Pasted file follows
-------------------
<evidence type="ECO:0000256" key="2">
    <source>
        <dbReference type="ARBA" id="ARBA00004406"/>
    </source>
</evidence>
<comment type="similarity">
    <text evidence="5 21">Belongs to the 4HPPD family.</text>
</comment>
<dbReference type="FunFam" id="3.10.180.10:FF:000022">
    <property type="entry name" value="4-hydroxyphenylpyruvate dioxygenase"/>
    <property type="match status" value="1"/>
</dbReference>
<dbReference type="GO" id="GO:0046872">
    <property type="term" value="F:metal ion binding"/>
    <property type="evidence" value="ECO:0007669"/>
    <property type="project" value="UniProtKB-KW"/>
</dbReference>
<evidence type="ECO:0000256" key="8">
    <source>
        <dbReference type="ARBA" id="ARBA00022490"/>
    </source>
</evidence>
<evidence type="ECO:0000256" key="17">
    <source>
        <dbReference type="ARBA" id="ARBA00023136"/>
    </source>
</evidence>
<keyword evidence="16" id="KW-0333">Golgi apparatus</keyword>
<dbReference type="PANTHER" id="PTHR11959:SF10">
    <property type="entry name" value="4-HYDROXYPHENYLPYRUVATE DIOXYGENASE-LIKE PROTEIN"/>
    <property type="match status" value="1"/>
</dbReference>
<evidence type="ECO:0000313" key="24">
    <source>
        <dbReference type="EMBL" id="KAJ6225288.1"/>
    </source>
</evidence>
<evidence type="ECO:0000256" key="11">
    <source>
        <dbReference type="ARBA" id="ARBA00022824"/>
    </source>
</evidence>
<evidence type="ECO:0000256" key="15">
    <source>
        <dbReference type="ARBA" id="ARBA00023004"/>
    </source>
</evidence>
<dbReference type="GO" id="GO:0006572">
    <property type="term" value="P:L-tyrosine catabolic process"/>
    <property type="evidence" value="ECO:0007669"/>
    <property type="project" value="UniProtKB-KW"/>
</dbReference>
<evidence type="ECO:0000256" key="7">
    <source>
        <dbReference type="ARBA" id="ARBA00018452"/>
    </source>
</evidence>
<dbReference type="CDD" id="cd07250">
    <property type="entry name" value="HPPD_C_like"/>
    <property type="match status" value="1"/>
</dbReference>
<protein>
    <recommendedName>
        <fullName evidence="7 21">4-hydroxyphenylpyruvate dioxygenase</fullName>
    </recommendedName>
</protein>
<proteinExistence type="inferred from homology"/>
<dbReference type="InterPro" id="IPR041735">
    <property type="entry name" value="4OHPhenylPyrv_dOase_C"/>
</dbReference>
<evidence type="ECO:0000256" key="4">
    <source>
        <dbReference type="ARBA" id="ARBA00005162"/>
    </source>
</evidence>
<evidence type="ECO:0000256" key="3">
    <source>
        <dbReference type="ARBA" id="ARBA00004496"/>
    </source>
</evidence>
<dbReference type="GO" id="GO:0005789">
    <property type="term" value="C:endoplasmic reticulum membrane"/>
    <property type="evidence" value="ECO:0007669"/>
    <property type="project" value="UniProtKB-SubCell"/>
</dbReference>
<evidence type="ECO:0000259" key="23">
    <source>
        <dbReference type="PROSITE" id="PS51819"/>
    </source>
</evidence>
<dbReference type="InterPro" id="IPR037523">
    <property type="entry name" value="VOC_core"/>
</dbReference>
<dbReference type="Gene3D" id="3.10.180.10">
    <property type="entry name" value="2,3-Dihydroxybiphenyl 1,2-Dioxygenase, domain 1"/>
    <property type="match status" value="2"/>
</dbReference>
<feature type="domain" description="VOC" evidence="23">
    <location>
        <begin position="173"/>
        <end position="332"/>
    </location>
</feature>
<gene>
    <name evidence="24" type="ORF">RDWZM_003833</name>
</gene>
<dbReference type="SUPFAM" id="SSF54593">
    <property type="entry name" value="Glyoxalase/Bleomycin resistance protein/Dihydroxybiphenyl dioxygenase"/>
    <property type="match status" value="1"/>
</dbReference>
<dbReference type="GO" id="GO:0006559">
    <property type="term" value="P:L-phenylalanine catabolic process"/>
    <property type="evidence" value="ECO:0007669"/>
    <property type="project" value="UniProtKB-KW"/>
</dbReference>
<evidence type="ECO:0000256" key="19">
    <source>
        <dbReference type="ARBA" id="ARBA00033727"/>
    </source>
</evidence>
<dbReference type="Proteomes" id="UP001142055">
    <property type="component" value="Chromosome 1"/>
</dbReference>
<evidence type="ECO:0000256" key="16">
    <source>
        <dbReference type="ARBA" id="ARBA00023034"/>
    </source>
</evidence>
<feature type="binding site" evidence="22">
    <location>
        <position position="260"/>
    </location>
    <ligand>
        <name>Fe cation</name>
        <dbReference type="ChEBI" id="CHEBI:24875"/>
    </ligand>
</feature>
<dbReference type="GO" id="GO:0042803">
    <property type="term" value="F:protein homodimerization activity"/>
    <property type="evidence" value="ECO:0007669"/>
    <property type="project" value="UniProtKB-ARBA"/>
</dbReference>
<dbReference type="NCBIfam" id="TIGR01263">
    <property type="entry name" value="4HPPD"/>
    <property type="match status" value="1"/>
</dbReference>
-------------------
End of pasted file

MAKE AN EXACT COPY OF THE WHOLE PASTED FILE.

<evidence type="ECO:0000256" key="2">
    <source>
        <dbReference type="ARBA" id="ARBA00004406"/>
    </source>
</evidence>
<comment type="similarity">
    <text evidence="5 21">Belongs to the 4HPPD family.</text>
</comment>
<dbReference type="FunFam" id="3.10.180.10:FF:000022">
    <property type="entry name" value="4-hydroxyphenylpyruvate dioxygenase"/>
    <property type="match status" value="1"/>
</dbReference>
<dbReference type="GO" id="GO:0046872">
    <property type="term" value="F:metal ion binding"/>
    <property type="evidence" value="ECO:0007669"/>
    <property type="project" value="UniProtKB-KW"/>
</dbReference>
<evidence type="ECO:0000256" key="8">
    <source>
        <dbReference type="ARBA" id="ARBA00022490"/>
    </source>
</evidence>
<evidence type="ECO:0000256" key="17">
    <source>
        <dbReference type="ARBA" id="ARBA00023136"/>
    </source>
</evidence>
<keyword evidence="16" id="KW-0333">Golgi apparatus</keyword>
<dbReference type="PANTHER" id="PTHR11959:SF10">
    <property type="entry name" value="4-HYDROXYPHENYLPYRUVATE DIOXYGENASE-LIKE PROTEIN"/>
    <property type="match status" value="1"/>
</dbReference>
<evidence type="ECO:0000313" key="24">
    <source>
        <dbReference type="EMBL" id="KAJ6225288.1"/>
    </source>
</evidence>
<evidence type="ECO:0000256" key="11">
    <source>
        <dbReference type="ARBA" id="ARBA00022824"/>
    </source>
</evidence>
<evidence type="ECO:0000256" key="15">
    <source>
        <dbReference type="ARBA" id="ARBA00023004"/>
    </source>
</evidence>
<dbReference type="GO" id="GO:0006572">
    <property type="term" value="P:L-tyrosine catabolic process"/>
    <property type="evidence" value="ECO:0007669"/>
    <property type="project" value="UniProtKB-KW"/>
</dbReference>
<evidence type="ECO:0000256" key="7">
    <source>
        <dbReference type="ARBA" id="ARBA00018452"/>
    </source>
</evidence>
<dbReference type="CDD" id="cd07250">
    <property type="entry name" value="HPPD_C_like"/>
    <property type="match status" value="1"/>
</dbReference>
<protein>
    <recommendedName>
        <fullName evidence="7 21">4-hydroxyphenylpyruvate dioxygenase</fullName>
    </recommendedName>
</protein>
<proteinExistence type="inferred from homology"/>
<dbReference type="InterPro" id="IPR041735">
    <property type="entry name" value="4OHPhenylPyrv_dOase_C"/>
</dbReference>
<evidence type="ECO:0000256" key="4">
    <source>
        <dbReference type="ARBA" id="ARBA00005162"/>
    </source>
</evidence>
<evidence type="ECO:0000256" key="3">
    <source>
        <dbReference type="ARBA" id="ARBA00004496"/>
    </source>
</evidence>
<dbReference type="GO" id="GO:0005789">
    <property type="term" value="C:endoplasmic reticulum membrane"/>
    <property type="evidence" value="ECO:0007669"/>
    <property type="project" value="UniProtKB-SubCell"/>
</dbReference>
<evidence type="ECO:0000259" key="23">
    <source>
        <dbReference type="PROSITE" id="PS51819"/>
    </source>
</evidence>
<dbReference type="InterPro" id="IPR037523">
    <property type="entry name" value="VOC_core"/>
</dbReference>
<dbReference type="Gene3D" id="3.10.180.10">
    <property type="entry name" value="2,3-Dihydroxybiphenyl 1,2-Dioxygenase, domain 1"/>
    <property type="match status" value="2"/>
</dbReference>
<feature type="domain" description="VOC" evidence="23">
    <location>
        <begin position="173"/>
        <end position="332"/>
    </location>
</feature>
<gene>
    <name evidence="24" type="ORF">RDWZM_003833</name>
</gene>
<dbReference type="SUPFAM" id="SSF54593">
    <property type="entry name" value="Glyoxalase/Bleomycin resistance protein/Dihydroxybiphenyl dioxygenase"/>
    <property type="match status" value="1"/>
</dbReference>
<dbReference type="GO" id="GO:0006559">
    <property type="term" value="P:L-phenylalanine catabolic process"/>
    <property type="evidence" value="ECO:0007669"/>
    <property type="project" value="UniProtKB-KW"/>
</dbReference>
<evidence type="ECO:0000256" key="19">
    <source>
        <dbReference type="ARBA" id="ARBA00033727"/>
    </source>
</evidence>
<dbReference type="Proteomes" id="UP001142055">
    <property type="component" value="Chromosome 1"/>
</dbReference>
<evidence type="ECO:0000256" key="16">
    <source>
        <dbReference type="ARBA" id="ARBA00023034"/>
    </source>
</evidence>
<feature type="binding site" evidence="22">
    <location>
        <position position="260"/>
    </location>
    <ligand>
        <name>Fe cation</name>
        <dbReference type="ChEBI" id="CHEBI:24875"/>
    </ligand>
</feature>
<dbReference type="GO" id="GO:0042803">
    <property type="term" value="F:protein homodimerization activity"/>
    <property type="evidence" value="ECO:0007669"/>
    <property type="project" value="UniProtKB-ARBA"/>
</dbReference>
<dbReference type="NCBIfam" id="TIGR01263">
    <property type="entry name" value="4HPPD"/>
    <property type="match status" value="1"/>
</dbReference>